A weekend guide to Munich Germany's third largest city has a pleasant pace of life, beautiful architecture and a thriving art scene.
A dumpling for every plate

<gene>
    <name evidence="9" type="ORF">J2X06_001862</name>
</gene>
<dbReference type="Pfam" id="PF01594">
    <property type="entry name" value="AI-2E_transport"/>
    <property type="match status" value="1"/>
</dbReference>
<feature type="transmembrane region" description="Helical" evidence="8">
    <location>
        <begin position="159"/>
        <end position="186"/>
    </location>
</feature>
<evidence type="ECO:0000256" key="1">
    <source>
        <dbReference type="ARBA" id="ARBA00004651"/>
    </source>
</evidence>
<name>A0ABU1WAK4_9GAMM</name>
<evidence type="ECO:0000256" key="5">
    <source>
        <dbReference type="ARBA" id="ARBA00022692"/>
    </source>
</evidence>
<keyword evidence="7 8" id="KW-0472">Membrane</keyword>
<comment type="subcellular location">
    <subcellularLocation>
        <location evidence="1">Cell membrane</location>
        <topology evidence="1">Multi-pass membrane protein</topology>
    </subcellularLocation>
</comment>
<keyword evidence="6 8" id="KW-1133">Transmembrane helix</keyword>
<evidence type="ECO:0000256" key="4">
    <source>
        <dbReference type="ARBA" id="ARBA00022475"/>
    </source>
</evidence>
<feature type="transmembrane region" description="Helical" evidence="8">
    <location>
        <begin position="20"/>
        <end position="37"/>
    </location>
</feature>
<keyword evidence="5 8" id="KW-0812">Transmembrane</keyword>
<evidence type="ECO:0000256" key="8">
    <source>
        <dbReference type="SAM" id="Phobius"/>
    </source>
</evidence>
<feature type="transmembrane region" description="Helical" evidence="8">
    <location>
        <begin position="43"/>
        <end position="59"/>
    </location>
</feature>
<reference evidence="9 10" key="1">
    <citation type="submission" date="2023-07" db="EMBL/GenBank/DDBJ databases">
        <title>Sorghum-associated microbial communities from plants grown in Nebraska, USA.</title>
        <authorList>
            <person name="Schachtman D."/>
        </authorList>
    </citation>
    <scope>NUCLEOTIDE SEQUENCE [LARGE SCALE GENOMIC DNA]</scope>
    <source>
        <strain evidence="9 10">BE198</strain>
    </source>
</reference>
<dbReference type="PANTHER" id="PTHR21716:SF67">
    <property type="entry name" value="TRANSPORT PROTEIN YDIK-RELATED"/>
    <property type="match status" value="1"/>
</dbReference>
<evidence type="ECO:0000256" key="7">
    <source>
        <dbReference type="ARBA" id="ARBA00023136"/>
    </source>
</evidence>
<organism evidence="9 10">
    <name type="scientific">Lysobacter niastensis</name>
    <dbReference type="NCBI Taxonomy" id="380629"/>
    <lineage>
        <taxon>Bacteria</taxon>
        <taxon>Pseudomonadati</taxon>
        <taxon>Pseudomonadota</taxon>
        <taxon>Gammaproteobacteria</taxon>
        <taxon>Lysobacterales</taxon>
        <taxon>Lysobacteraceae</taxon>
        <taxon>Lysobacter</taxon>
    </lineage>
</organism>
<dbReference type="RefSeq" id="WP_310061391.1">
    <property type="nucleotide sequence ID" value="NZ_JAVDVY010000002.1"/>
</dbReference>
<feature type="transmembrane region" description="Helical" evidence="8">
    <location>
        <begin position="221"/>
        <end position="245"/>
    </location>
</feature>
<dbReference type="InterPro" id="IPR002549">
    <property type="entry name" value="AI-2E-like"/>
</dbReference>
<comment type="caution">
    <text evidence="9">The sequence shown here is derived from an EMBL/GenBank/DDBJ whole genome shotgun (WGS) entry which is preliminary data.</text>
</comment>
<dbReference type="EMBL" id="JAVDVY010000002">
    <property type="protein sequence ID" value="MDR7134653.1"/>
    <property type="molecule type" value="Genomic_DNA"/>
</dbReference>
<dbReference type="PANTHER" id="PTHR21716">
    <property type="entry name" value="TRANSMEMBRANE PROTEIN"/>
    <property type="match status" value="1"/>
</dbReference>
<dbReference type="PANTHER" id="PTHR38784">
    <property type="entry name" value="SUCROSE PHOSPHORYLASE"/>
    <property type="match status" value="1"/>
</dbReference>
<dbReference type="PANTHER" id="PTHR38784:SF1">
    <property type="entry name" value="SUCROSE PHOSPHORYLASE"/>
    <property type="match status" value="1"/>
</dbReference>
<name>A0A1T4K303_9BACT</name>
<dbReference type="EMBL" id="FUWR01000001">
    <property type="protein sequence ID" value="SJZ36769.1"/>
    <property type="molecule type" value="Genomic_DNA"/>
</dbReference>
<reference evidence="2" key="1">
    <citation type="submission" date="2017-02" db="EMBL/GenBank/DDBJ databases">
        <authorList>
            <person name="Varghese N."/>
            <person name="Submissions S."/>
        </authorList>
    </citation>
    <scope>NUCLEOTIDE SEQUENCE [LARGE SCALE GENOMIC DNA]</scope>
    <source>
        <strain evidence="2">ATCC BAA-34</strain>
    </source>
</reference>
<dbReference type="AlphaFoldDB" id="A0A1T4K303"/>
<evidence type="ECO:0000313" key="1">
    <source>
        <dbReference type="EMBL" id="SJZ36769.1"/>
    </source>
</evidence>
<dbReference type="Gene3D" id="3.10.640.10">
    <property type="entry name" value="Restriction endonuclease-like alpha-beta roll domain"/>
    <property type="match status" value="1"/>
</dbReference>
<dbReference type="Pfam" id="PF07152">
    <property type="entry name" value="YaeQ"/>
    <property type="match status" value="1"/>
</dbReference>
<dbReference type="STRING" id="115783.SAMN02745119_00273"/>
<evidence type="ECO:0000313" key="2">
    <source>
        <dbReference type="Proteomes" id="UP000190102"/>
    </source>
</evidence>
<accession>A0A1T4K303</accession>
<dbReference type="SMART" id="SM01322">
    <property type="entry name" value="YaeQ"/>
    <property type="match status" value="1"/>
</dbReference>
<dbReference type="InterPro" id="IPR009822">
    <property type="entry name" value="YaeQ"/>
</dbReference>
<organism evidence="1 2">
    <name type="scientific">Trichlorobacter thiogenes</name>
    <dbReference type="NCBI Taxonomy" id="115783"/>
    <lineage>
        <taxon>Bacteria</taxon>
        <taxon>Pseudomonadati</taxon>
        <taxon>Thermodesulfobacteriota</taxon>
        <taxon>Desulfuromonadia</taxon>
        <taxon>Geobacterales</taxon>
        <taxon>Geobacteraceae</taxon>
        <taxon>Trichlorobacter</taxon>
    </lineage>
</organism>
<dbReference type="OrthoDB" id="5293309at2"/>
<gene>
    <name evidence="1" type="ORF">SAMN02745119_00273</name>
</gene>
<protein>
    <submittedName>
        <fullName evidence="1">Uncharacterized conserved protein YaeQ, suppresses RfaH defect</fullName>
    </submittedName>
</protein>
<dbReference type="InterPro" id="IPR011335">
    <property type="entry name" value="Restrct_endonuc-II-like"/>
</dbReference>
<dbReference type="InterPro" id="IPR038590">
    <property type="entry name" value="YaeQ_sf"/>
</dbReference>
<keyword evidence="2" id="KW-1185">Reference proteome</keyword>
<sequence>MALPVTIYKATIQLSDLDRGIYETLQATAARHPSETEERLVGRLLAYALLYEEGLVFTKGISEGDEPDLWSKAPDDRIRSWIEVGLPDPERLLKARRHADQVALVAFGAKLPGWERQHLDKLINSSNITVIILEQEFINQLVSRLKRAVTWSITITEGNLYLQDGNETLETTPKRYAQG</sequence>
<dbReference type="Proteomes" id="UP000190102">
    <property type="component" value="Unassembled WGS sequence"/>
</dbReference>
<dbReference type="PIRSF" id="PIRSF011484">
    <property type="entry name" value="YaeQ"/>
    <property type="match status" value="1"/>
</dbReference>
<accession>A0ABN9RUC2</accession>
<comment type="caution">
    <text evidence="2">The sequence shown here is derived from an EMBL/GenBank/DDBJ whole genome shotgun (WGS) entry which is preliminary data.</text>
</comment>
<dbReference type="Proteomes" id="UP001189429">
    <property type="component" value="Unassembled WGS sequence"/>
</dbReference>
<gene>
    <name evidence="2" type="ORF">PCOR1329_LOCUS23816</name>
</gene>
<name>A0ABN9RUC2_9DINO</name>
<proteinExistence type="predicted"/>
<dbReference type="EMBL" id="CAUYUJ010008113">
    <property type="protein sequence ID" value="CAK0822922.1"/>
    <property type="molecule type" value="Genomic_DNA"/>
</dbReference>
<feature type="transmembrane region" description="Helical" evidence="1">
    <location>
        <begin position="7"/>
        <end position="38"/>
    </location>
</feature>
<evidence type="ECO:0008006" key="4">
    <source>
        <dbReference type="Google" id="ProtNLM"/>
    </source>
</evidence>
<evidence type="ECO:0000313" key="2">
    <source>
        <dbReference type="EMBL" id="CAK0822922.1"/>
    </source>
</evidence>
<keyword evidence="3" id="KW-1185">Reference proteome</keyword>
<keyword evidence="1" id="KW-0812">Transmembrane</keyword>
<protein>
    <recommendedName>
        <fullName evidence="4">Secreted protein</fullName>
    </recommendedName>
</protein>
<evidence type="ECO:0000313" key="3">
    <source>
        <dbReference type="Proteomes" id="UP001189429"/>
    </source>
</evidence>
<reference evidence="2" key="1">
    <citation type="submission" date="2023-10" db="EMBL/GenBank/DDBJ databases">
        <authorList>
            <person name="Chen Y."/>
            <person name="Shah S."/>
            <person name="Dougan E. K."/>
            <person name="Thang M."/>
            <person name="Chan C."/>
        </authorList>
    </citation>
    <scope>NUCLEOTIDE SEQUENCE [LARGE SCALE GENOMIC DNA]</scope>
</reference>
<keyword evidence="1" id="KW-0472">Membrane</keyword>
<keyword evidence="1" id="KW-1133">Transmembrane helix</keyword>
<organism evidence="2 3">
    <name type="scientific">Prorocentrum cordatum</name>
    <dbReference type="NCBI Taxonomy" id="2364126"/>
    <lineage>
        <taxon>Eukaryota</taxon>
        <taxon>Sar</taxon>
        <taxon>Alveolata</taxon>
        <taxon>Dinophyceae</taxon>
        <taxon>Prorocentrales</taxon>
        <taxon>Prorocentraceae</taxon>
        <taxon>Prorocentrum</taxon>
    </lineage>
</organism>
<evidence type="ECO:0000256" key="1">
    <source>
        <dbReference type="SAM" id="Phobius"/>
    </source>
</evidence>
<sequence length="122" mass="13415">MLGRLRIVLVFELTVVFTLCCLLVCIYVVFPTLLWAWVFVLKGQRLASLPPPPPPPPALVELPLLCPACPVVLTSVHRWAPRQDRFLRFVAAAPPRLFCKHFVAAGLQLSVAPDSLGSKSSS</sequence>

Why go Munich, or München as the locals call it, is the capital of Bavaria, a southern German state. It is Germany's third largest city, but has the reputation of being its most pleasant because of the pace of life, the beautiful architecture and a thriving art scene. Although the city is sizable, it is small enough to enjoy on foot, with its pedestrianised centre, gardens and interesting places to explore. So at a time when it is virtually impossible to walk outside in the UAE, head for the cooler climes of Munich and take in the scenery. What to do A good place to begin to enjoy this laid-back city is the Marienplatz, right in the centre. Strolling around you will pass some neat little shops, including a Swarovski boutique where you can pick up some glittery bits to take home with you. But there's something for everyone: if football is your passion, you can visit the fan shop of the city's biggest - and Germany's most successful - club, Bayern Munich, which is just a five-minute walk from the main square. Also a few minutes walk from Marienplatz is the Frauenkirche. If you only visit one church during your weekend, this is the one to see. Its green domed tower is synonymous with the city, just as the Eiffel Tower stands for Paris. The 15th-century cathedral is set in a square just behind Marienplatz, and it is steeped in legend. One story says that the church's architect made a deal with the devil, whereby the wind would cease while the church was being constructed so long as the building was without windows. Well, from one particular vantage point in the entrance it does appear that the Frauenkirche has no windows - columns screen them from view. When the devil discovered that he had been duped he is said to have stamped his heel and today there is a deep footprint set in the flagstones that is said to belong to the devil himself. Whether retribution or not, the small square is always extremely windy these days. If you're feeling energetic climb to the top of the south tower. The views over Munich and across the Alps are stunning. From the Frauenkirche head to one of the most charming gardens in Europe - the Hofgarten, near the Munich Residenz. The Residenz was begun in 1385 and served as the seat of government and the residence of Bavarian dukes and kings from 1508 to 1918. The architecture, decoration and works of art date from the Renaissance to the early baroque and rococo periods and the neoclassical era. If contemporary art is more to your liking then you have also come to the right place. Munich is chock full of pinakotheken or galleries. Start with the Pinakothek Modern but don't ignore the many private galleries dotted around the city. You could easily spend half a day visiting all the museums and monuments at the Residenz alone. Don't forget to save some time for the nearby court garden, which dates back to 1613. Sit in the pavilion and plan an afternoon nap back at the hotel after all this trekking around. If you are feeling peckish, head back over the Marienplatz and down to the Viktualienmarkt. This outdoor market is open daily from 9am to 5pm except on Sundays. There is everything from cheeses to meats to herbs, spices and fresh juices, as well as lots of cosy restaurants to choose from in the area. My favourite snack is the classic German pretzel, which costs about a single euro and is sold at the market's numerous bread stalls. It's just big enough to see you through until dinner, which in Munich is likely to involve a whole roasted animal or at least a knuckle of veal and dumplings. Where to eat Breakfast Grab a pretzel from any bakery or market stall and wander around the city taking in the fresh, early morning air. Lunch Head for the Susie W Bistro at the Sofitel, a stone's throw from the central railway station. If you are in Germany during the asparagus season from April to late June then don't forget to count your blessings with a plate full of these delicious green stalks. The signature dish here is Bavarian lamb chops with four different kinds of sauces. And - surprise - there's not a dumpling in sight. Lunch will set you back about US$64 (Dh237) per person. Dinner Try the Hofbräuhaus, an historic landmark, if only to soak up the atmosphere and sample one of those great chunks of meat you imagine Germans eating on a daily basis. If you want typically Bavarian fare, stick with anything featuring a combination of meat and sauerkraut. Dinner for two will cost about $93 (Dh342). Where to stay Budget Motel One is one of Germany's most popular chains and for good reason. The hotels are clean, modern and comfortable. There are two in Munich, though I prefer the München-City-Ost because of its more central location. A double room costs from $106 (Dh389) per night, including taxes. Motel One München-City-Ost, Orleansstraße 87 (www.motel-one.de; 0049 89 59 97 64 90). Mid-range Without a doubt one of my favourite places to stay in Munich is the Platzl Hotel, right in the middle of Munich's historic old town (conveniently next to the Hofbräuhaus). A double room costs from $275 (Dh1,010) per night, including taxes. Platzl Hotel Inselkammer KG, Sparkassenstraße 10 (www.platzl.de; 0049 089 23 703 0). Luxury The Sofitel Bayerpost is a refurbished Royal Bavarian Post Office in the heart of Munich. Luxurious rooms and services include a team of Arabic-speaking staff that has been assembled and trained to cater to visitors from the Middle East. A double room costs from $299 (Dh1,100) per night, including taxes. Sofitel Munich Bayerpost, Bayerstrasse 12 (0049 89 59948 2500; www.sofitel.com) Recommended reading Gladius Dei, by Thomas Mann, is a fascinating novella set in Munich around the turn of the last century when the city was experiencing a glorious period of art nouveau revival. How to get there: Return flights on Etihad Airways (www.etihadairways.com) from Abu Dhabi to Munich cost from $883 (Dh3,245) including taxes.